Tag Archives | making an adjustment

Adjusting a position: Using the underlying

Mark,

I have maybe a naive question. Is it possible to make adjustments to already open positions, that might be 'in danger' of losing money, using stocks (or indexes if applicable) instead of options?

From "The Rookie's Guide to Options" I know that it is possible to create 'synthetic' positions and sometimes it makes sense to trade them.

One example: A put spread where short side is ATM (or very little out), probably too late, but at this point the put should be bought back.  Instead one might short the stock and buy a call to protect from a big upside move.

Could you please explain what are pros and cons of such adjustments.

Thanks,
Robert

***

Good question.  Let me reply by making some points

1) Yes, you can use stocks or futures or any underlying asset for adjustments.  Remember that these adjustments provide only delta (positive or negative), and do not reduce gamma, vega, or theta risk

2) Any trade that reduces risk and leaves the trader feeling comfortable with the adjusted position – is a satisfactory adjustment.  That is one of the goals of risk management.

3) Buying or selling shares is a very appealing adjustment method, but in my opinion, it's a poor idea.  Many traders use stock as their adjustment of choice, believing that 'fixing' delta is all that is needed to make a satisfactory adjustment.

Think about why the position is in trouble in the first place.  The ATM put contributes significant negative gamma to the position.  Buying, or in your example, selling, stock does nothing to reduce that gamma risk.  It does take the immediate delta risk out of play.  And that's good enough for some traders.

The advantage of using stock is that the trader doesn't have to pay for any gamma and does not have to sacrifice any theta (time decay).  After all, thinks the trader, I'm in this position to collect theta, so why would I want to make a trade that cuts my positive theta?

Answer: Because buying gamma comes with negative theta. And reducing both delta and gamma is going to make the position safer than only reducing delta.  If you – an individual decision – are comfortable with maintaining the negative gamma position, then by all means – adjust with stock.  However, I feel more comfortable reducing delta and gamma risk, rather than delta only.  There's no right or wrong here.  It's a personal choice.

There is also risk of getting whipsawed.  Although that possibility exists with any adjustment, it is especially painful when the adjustment was made with stock becasue it results in a buy high, sell low scenario.

My recommendation is that it's okay to adjust with stock when you cannot figure out what else to do – but the adjustment should be temporary.  As soon as you have the chance to unload the stock position and replace it with a positive gamma trade, that will give you a better position.  'Better' from the perspective of less risk in the future.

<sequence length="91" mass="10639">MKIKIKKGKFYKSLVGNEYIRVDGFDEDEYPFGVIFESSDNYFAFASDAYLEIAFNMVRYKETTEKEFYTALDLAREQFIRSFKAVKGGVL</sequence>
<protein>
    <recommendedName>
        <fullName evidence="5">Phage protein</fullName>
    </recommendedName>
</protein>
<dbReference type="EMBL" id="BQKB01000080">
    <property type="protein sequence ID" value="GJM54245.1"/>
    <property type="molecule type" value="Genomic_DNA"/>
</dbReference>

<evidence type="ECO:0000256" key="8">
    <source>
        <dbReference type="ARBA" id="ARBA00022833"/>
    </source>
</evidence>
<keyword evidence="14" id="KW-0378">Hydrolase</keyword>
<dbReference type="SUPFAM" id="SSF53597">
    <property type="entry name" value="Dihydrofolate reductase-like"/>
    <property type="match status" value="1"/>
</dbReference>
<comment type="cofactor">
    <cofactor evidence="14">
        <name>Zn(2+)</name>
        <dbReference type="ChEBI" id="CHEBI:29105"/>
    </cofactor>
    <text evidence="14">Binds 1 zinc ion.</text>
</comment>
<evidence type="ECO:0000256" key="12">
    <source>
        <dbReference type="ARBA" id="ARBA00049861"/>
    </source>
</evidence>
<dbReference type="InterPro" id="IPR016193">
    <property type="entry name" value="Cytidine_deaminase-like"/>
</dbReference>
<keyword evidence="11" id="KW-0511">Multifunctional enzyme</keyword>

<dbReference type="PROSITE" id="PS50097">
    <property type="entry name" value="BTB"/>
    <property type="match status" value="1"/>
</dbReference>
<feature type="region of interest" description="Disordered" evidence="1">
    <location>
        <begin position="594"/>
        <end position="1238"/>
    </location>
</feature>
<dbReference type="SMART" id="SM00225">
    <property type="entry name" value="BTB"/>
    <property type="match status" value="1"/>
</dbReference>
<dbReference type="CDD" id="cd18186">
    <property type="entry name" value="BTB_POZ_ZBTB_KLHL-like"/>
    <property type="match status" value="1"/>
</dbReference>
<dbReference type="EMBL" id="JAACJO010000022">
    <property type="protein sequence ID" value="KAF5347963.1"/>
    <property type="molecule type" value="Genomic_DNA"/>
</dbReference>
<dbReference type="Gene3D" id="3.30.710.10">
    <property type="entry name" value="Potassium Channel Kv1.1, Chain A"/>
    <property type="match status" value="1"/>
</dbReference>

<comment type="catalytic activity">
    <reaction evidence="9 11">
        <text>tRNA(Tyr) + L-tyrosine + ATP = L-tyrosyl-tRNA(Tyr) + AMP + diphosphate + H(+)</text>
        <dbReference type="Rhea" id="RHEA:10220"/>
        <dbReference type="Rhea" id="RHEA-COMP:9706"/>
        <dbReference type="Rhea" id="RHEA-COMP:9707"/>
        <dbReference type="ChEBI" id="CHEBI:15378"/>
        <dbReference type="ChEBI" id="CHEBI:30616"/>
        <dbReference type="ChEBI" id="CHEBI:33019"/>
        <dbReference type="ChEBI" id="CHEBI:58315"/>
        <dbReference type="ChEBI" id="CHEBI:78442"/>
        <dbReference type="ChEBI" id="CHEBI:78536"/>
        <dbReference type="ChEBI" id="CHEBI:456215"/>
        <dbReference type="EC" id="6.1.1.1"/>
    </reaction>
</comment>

4) Consider your example.  You are long delta because of a short put spread.  Apparently you don't want to buy any puts, but you are considering selling stock short and buying calls to protect the upside.

Ask yourself: Why don't you want to buy puts?  Is it that if you buy the put you sold earlier that you would be locking in a loss?  Is it that puts seem to be too costly?  Is it that you hate paying the time decay present in the puts?  Is it that it feels more 'professional' to make an adjustment, rather than closing the position?

None of those is reasonable.

When you short stock and buy calls to protect the upside, you are buying synthetic puts.  Stock plus a call is the same as owing a put at the same strike as the call.  If you make the suggested trade, you are complicating a position (and raising margin requirements) for no good reason.  Buying the synthetic put is the same as buying the 'real put' – and if determined to make the stock plus call play, then I strongly recommend buying the appropriate put instead.

To answer, I cannot think of a single 'pro' for making that play , only 'cons'- unless the prices of the options are so far out of line that buying stock plus puts is a lot cheaper than buying the call (do not forget that it costs money to own stock).  The 'cons' have it.

Robert – just because you can trade a synthetic (or equivalent) position, it does not follow that it's always a good idea.  Here, buying protection in the form of puts makes the most sense (unless exiting makes you feel better).  As an aside:  DO NOT refuse to exit this trade to avoid locking in a loss.  If this position no longer feels right to hold, then please don't hold it.  On the other hand, if you like the adjusted trade and want it as part of your portfolio, then adjusting is the better choice.

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